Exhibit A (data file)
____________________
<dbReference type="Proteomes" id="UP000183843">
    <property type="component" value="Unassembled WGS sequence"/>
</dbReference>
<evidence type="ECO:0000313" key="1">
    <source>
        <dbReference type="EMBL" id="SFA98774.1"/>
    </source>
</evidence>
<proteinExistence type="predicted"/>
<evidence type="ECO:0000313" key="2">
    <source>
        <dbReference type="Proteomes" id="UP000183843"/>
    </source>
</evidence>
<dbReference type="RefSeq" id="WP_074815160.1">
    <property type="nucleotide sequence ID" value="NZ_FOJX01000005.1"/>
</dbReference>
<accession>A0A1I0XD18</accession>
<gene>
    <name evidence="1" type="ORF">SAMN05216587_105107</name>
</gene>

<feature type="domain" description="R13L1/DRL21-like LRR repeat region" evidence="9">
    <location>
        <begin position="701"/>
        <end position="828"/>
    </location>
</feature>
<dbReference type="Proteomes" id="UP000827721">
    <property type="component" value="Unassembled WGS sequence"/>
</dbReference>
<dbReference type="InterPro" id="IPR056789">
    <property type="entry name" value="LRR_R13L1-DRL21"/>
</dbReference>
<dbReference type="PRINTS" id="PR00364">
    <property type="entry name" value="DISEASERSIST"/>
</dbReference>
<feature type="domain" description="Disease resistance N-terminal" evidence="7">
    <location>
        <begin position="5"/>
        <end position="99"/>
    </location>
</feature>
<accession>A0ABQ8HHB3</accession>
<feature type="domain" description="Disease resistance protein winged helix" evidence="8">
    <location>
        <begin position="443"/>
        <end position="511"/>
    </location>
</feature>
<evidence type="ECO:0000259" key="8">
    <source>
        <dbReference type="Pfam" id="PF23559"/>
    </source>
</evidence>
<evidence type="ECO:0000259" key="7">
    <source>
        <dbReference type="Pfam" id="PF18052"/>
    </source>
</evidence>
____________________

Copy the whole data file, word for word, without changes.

<dbReference type="Proteomes" id="UP000183843">
    <property type="component" value="Unassembled WGS sequence"/>
</dbReference>
<evidence type="ECO:0000313" key="1">
    <source>
        <dbReference type="EMBL" id="SFA98774.1"/>
    </source>
</evidence>
<proteinExistence type="predicted"/>
<evidence type="ECO:0000313" key="2">
    <source>
        <dbReference type="Proteomes" id="UP000183843"/>
    </source>
</evidence>
<dbReference type="RefSeq" id="WP_074815160.1">
    <property type="nucleotide sequence ID" value="NZ_FOJX01000005.1"/>
</dbReference>
<accession>A0A1I0XD18</accession>
<gene>
    <name evidence="1" type="ORF">SAMN05216587_105107</name>
</gene>

<feature type="domain" description="R13L1/DRL21-like LRR repeat region" evidence="9">
    <location>
        <begin position="701"/>
        <end position="828"/>
    </location>
</feature>
<dbReference type="Proteomes" id="UP000827721">
    <property type="component" value="Unassembled WGS sequence"/>
</dbReference>
<dbReference type="InterPro" id="IPR056789">
    <property type="entry name" value="LRR_R13L1-DRL21"/>
</dbReference>
<dbReference type="PRINTS" id="PR00364">
    <property type="entry name" value="DISEASERSIST"/>
</dbReference>
<feature type="domain" description="Disease resistance N-terminal" evidence="7">
    <location>
        <begin position="5"/>
        <end position="99"/>
    </location>
</feature>
<accession>A0ABQ8HHB3</accession>
<feature type="domain" description="Disease resistance protein winged helix" evidence="8">
    <location>
        <begin position="443"/>
        <end position="511"/>
    </location>
</feature>
<evidence type="ECO:0000259" key="8">
    <source>
        <dbReference type="Pfam" id="PF23559"/>
    </source>
</evidence>
<evidence type="ECO:0000259" key="7">
    <source>
        <dbReference type="Pfam" id="PF18052"/>
    </source>
</evidence>